This has been the year of me playing games I’d usually never pick up and going, “Wow, this is a good game!” So let me begin this review with this — Undernauts: Labyrinth of Yomi is a good game that fell completely under my radar. From developer Experience, Undernauts is your typical dungeon RPG, but that doesn’t mean it’s your average DRPG. With an incredibly detailed gameplay system and an openness that surprised me, Undernauts manages to be an incredibly full and easy to understand game with only a few hiccups.
Undernauts begins with a theatrical opening that is voice acted in Japanese and subbed in English. Out of nowhere, a mysterious labyrinth appeared, full of resources and monsters. Named “Yomi,” it became the prime spot for undernauts to explore and mine… at a cost. As with most businesses built around dangerous work, only a select few are tasked with going into Yomi. Your character is a part of the Cassandra group, tasked with a job that no one else seems to want. But at least it pays a lot. Unfortunately, your entire team is wiped out by a small monster. Thus the journey begins.
I genuinely enjoyed the way Undernauts chose to introduce its world. The voice acting was quiet, but fierce, and moments of violence played out at full volume and with a black screen. A game can say a lot with a little. Despite the artwork in Undernauts being absolutely gorgeous, something like fear and horror can easily feel cheesy when the presentation doesn’t match the tone. The proper set up is there.
Moving into the character creation process was very easy. Undernauts does a great job at hand-holding in the opening moments of the game as you get acclimated to all its various systems. What begins as a very straightforward creator where you can pick from 4 archetypes — male, grizzled, young and female protagonists — opens up as you go deeper into developing them. From there you can change your name and nickname, add a character bio and go in to pick a job, background and trinket. All of these things essentially add up to your skills, stats and stat buffs. This system applies to anyone you add to your party as well.
The customization is greatly appreciated, and the aforementioned hand-holding was necessary. This was my first venture into an Experience game, and not once did I feel overwhelmed with all the options. Going back to those four archetypes, they have seemingly no effect on what your character looks like. At the end of making each one, you can pick what your character’s appearance. The options range from a Stardom-esque woman wrestler to a Demon Chief. Everyone has different variants as well. It’s a lot.
So, about that art style. It’s amazing. The first shot of characters shocked me with its almost painterly style. Still image cutscenes, despite the horror in the game, are beautifully drawn. And while in-game backgrounds sometimes look flat, key story pieces and character sprites are detailed.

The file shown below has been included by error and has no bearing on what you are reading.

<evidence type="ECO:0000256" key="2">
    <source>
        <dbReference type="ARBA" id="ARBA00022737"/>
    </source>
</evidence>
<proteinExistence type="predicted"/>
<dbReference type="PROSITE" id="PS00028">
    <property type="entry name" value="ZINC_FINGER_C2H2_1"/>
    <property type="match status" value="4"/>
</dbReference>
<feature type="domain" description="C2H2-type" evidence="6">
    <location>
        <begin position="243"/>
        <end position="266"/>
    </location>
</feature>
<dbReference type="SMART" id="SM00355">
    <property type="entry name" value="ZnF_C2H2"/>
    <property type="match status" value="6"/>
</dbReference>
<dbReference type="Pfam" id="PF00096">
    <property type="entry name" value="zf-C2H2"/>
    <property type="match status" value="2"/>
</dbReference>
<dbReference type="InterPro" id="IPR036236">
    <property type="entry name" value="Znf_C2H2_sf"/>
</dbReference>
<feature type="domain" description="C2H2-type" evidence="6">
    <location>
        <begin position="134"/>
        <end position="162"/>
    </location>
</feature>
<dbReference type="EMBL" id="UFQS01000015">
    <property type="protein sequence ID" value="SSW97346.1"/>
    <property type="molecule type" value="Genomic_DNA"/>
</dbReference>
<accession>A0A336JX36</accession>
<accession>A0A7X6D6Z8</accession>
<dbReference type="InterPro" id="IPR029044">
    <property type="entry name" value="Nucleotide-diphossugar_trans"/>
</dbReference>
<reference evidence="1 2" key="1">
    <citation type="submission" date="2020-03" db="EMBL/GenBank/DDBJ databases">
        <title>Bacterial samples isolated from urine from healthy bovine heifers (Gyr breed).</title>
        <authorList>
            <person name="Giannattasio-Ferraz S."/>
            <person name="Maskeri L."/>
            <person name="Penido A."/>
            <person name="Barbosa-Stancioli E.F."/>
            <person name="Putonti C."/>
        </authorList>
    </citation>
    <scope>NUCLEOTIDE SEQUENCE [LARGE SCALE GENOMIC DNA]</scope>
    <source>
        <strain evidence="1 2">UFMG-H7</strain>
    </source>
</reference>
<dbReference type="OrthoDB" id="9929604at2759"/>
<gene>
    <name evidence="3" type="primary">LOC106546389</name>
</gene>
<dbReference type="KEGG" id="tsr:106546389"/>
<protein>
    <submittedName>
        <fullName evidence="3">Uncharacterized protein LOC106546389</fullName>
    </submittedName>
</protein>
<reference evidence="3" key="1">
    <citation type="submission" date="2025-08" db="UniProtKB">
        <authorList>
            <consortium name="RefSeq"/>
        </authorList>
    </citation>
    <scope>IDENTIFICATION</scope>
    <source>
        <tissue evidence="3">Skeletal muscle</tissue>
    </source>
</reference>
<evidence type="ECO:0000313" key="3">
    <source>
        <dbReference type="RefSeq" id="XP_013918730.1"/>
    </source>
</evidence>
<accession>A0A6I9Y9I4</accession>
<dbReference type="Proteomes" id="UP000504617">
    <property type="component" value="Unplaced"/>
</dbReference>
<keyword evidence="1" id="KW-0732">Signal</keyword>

As for what the game is truly about, dungeon exploring is a varied experience. Before combat is even introduced, you have to make your way through the labyrinth to get back to camp and report the deaths of your team. Movement and navigation are so clunky during these portions. It’s to the point where I can’t even chalk it up to dungeon design. Rather than immersing you into the feeling of being lost in a cave, you end up feeling like you’re just learning to walk. Trying to hit the areas marked for enemies was like circling an extremely small dot on the ground.
Undernauts makes up for the horrible movement with an interesting take on combat. Don’t get me wrong, this is still a turn-based dungeon-crawler. That aspect is about as traditional as you can get. What really makes it a point of notice is the enemy design and player interaction through what the game calls Yomi Flowers. Enemies range from cute, small, rodent-like creatures to truly grotesque monsters. You never know what you’ll get. You can also interact with some enemies before fighting them. Sometimes that means your entire party is fully healed or restored. Other times, you lose the chance to attack and have to fight hard to survive.
The combat system in Undernauts was easy to understand but rather difficult to master. Beyond the turn-based aspect, each member defaults to either a Vanguard or Rear Guard position. Vanguards essentially end up being the tanks and taking the brunt of enemy attacks. Prior to realizing this, my poor magic users were taking constant one-hit kills as I set my party up to be more varied in formation. Combat felt more weighted, and the choices I made behind the scenes mattered just as much as the choices I made in battle. My experience never felt stale.
The dungeon itself isn’t an entirely preset environment either. Those aforementioned Yomi Flowers take on multiple roles and names. They allow you to teleport though the dungeon, build bridges and open doors, or even spawn enemies that challenge your party. You create and destroy these flowers, and throughout the game you’ll begin to unlock more options. By limiting your access to them, the game forces you to backtrack, but rewards the tediousness with an entirely new area to explore. Undernauts provides you with such a large dungeon and having the ability to change its shape and unlock new pathways makes it worthwhile.
Undernauts: Labyrinth of Yomi excels at providing you with a DRPG that feels fresh without feeling completely new. The high risk, high reward gameplay is incredibly challenging at first and becomes rewarding once you find your stride. I often found myself wishing the game opened up a lot faster and was smoother to play, but those issues feel small in the grand scheme of it all.
Undernauts: Labyrinth of Yomi is currently available on PlayStation 4, Nintendo Switch, Xbox One, and PC. It’ll come to the PlayStation 5 in 2022.